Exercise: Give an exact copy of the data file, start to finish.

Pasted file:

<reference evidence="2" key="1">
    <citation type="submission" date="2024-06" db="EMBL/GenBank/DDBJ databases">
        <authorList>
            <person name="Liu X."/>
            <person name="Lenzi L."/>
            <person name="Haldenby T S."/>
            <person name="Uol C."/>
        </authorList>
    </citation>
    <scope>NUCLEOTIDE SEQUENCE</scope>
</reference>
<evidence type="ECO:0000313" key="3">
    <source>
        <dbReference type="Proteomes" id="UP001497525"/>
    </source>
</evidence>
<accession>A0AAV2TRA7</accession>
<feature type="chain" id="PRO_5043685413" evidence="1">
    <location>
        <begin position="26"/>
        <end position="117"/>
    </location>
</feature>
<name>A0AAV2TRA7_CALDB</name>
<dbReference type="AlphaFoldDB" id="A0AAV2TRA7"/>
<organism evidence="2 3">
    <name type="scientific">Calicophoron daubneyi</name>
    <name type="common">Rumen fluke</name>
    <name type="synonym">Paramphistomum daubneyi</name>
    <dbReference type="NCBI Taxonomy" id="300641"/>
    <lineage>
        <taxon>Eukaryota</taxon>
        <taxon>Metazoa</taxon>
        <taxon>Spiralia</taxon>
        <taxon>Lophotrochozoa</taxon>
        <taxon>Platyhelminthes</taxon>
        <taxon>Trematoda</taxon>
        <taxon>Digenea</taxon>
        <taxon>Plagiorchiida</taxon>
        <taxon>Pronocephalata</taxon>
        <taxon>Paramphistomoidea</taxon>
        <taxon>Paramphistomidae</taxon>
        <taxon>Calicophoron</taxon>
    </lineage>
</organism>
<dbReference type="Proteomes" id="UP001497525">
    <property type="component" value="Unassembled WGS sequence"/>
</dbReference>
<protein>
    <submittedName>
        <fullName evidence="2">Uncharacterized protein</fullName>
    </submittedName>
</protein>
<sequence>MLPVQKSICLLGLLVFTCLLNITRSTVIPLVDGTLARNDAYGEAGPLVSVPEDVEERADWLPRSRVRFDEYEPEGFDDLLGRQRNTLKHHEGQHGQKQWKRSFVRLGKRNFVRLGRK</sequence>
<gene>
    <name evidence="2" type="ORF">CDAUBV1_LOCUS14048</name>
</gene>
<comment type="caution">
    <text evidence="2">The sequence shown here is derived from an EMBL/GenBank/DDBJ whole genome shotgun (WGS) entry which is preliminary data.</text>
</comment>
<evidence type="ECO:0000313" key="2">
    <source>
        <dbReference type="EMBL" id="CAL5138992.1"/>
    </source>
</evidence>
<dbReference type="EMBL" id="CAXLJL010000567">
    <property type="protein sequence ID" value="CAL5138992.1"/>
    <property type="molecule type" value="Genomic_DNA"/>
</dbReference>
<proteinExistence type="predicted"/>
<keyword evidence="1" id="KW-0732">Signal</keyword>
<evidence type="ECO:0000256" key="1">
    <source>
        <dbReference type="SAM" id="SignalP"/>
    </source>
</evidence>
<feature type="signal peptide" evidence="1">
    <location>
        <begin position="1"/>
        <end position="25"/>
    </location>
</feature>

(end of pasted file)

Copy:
<reference evidence="2" key="1">
    <citation type="submission" date="2024-06" db="EMBL/GenBank/DDBJ databases">
        <authorList>
            <person name="Liu X."/>
            <person name="Lenzi L."/>
            <person name="Haldenby T S."/>
            <person name="Uol C."/>
        </authorList>
    </citation>
    <scope>NUCLEOTIDE SEQUENCE</scope>
</reference>
<evidence type="ECO:0000313" key="3">
    <source>
        <dbReference type="Proteomes" id="UP001497525"/>
    </source>
</evidence>
<accession>A0AAV2TRA7</accession>
<feature type="chain" id="PRO_5043685413" evidence="1">
    <location>
        <begin position="26"/>
        <end position="117"/>
    </location>
</feature>
<name>A0AAV2TRA7_CALDB</name>
<dbReference type="AlphaFoldDB" id="A0AAV2TRA7"/>
<organism evidence="2 3">
    <name type="scientific">Calicophoron daubneyi</name>
    <name type="common">Rumen fluke</name>
    <name type="synonym">Paramphistomum daubneyi</name>
    <dbReference type="NCBI Taxonomy" id="300641"/>
    <lineage>
        <taxon>Eukaryota</taxon>
        <taxon>Metazoa</taxon>
        <taxon>Spiralia</taxon>
        <taxon>Lophotrochozoa</taxon>
        <taxon>Platyhelminthes</taxon>
        <taxon>Trematoda</taxon>
        <taxon>Digenea</taxon>
        <taxon>Plagiorchiida</taxon>
        <taxon>Pronocephalata</taxon>
        <taxon>Paramphistomoidea</taxon>
        <taxon>Paramphistomidae</taxon>
        <taxon>Calicophoron</taxon>
    </lineage>
</organism>
<dbReference type="Proteomes" id="UP001497525">
    <property type="component" value="Unassembled WGS sequence"/>
</dbReference>
<protein>
    <submittedName>
        <fullName evidence="2">Uncharacterized protein</fullName>
    </submittedName>
</protein>
<sequence>MLPVQKSICLLGLLVFTCLLNITRSTVIPLVDGTLARNDAYGEAGPLVSVPEDVEERADWLPRSRVRFDEYEPEGFDDLLGRQRNTLKHHEGQHGQKQWKRSFVRLGKRNFVRLGRK</sequence>
<gene>
    <name evidence="2" type="ORF">CDAUBV1_LOCUS14048</name>
</gene>
<comment type="caution">
    <text evidence="2">The sequence shown here is derived from an EMBL/GenBank/DDBJ whole genome shotgun (WGS) entry which is preliminary data.</text>
</comment>
<evidence type="ECO:0000313" key="2">
    <source>
        <dbReference type="EMBL" id="CAL5138992.1"/>
    </source>
</evidence>
<dbReference type="EMBL" id="CAXLJL010000567">
    <property type="protein sequence ID" value="CAL5138992.1"/>
    <property type="molecule type" value="Genomic_DNA"/>
</dbReference>
<proteinExistence type="predicted"/>
<keyword evidence="1" id="KW-0732">Signal</keyword>
<evidence type="ECO:0000256" key="1">
    <source>
        <dbReference type="SAM" id="SignalP"/>
    </source>
</evidence>
<feature type="signal peptide" evidence="1">
    <location>
        <begin position="1"/>
        <end position="25"/>
    </location>
</feature>